Bruce Pearl breaks down our fantasy draft

What a great exercise it was in getting our experts here at ESPN to put together a fantasy draft for the upcoming college basketball season! If only it were that easy. I guess the closest thing to that we’ve seen recently was Kentucky’s national championship team a year ago.

You can vote on who you think picked the best team here. Here's how I think they did:

Like any fantasy draft, the first pick is a huge plus, and Joe Lunardi certainly took advantage of his position by taking Cody Zeller. Zeller is arguably the best player in the country -- and is an oh-so-valuable center, which gives Lunardi a strong edge in his frontcourt. To give you an idea, the next center taken was an unproven freshman in Nerlens Noel.

Myron Medcalf’s team has incredible defensive cohesion and may be the most complete team when thinking about both ends of the court. Aaron Craft (Ohio State) and Kenny Boynton (Florida) are exceptional defensively and Jeff Withey is a premier shot-blocker. With Rick Pitino pulling the strings, this is not a team that would be easy to score on and, when you throw in Doug McDermott’s ability to carry a team scoring-wise, this team has the potential to be special.

I liked how Eamonn Brennan and Fran Fraschilla took some chances that could pay off in the long run. Isaiah Canaan (Murray State) and C.J. McCollum (Lehigh) showed how dynamic they can be last season. Can they do it again now that they have a target on their backs? Deshaun Thomas (Ohio State), James Michael McAdoo (North Carolina) and Phil Pressey (Missouri) tasted success last season, but now they are “the man” on their respective teams. How will that affect them? Lastly, Jarnell Stokes (Tennessee) is a beast, but Shabazz Muhammad (UCLA) is not eligible yet, and Noel may be limited offensively.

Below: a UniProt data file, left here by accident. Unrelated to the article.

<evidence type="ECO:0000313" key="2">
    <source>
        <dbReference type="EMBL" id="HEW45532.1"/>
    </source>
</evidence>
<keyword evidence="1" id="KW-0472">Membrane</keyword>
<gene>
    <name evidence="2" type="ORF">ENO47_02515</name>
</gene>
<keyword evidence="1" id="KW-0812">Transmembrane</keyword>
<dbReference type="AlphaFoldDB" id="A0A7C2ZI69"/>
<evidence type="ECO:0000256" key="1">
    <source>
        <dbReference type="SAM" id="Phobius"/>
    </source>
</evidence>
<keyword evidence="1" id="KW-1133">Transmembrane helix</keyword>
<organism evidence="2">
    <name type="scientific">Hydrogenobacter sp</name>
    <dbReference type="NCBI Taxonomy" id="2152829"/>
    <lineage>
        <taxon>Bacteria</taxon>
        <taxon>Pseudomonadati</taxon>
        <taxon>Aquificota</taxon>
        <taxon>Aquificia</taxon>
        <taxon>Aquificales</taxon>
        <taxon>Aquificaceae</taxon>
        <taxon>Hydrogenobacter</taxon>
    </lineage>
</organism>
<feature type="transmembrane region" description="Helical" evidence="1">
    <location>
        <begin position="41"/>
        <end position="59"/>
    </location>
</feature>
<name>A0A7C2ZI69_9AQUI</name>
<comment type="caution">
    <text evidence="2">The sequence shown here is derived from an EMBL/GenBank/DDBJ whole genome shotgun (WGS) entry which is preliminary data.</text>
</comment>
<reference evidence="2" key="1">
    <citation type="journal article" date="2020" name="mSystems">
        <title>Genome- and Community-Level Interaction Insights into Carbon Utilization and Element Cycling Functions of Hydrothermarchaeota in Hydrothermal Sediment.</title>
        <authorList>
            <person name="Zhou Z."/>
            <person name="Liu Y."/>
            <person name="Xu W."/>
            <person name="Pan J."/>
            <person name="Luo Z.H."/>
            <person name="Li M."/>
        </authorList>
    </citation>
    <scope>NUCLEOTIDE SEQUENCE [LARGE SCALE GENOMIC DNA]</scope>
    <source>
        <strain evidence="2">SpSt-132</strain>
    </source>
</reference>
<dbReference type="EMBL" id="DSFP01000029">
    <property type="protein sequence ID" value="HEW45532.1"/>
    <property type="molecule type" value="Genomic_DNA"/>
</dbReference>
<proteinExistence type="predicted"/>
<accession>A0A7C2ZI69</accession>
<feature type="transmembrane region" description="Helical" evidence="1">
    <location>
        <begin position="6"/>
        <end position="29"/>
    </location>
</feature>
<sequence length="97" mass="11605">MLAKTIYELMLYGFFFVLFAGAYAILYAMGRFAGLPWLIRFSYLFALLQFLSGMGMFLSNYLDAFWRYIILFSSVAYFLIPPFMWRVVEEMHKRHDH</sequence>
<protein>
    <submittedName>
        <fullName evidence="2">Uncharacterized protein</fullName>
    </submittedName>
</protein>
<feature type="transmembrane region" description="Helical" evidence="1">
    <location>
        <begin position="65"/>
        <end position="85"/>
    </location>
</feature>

What stood out to me was the appropriateness of the coaches taken by each expert. Tom Izzo heads a perennial championship-contending team at Michigan State and has the most proven roster to work with. Pitino is masterful in getting the most out of his guys, especially on the defensive end, and has some real playmakers on both sides of the ball. Mike Krzyzewski is unbelievable at bringing together a mix of playing styles (see his two Olympic gold medals) and has highly talented but unproven players. And John Calipari is great at working with young talent and putting guys in positions to be effective, which is a must for Fran’s roster.

Overall, I would rank the teams as (1) Lunardi, (2) Medcalf, (3) Brennan and (4) Fraschilla. Lunardi’s team separates itself with its mix of skill and grit. Tony Mitchell may be the best player nobody has heard of, Trey Burke is a playmaker who can distribute the ball, and Zeller is probably the national player of the year. I love dimensions as a coach. Florida State’s Michael Snaer might be the toughest, most competitive player in the country, Duke’s Mason Plumlee -- the best of the Plumlees -- will be a great glue guy on this team. Oh, and Butler’s Rotnei Clarke can make shots the minute he crosses half court.

On Election Night, one thing is clear: Joe Lunardi has gone from bracketologist to fantasy guru!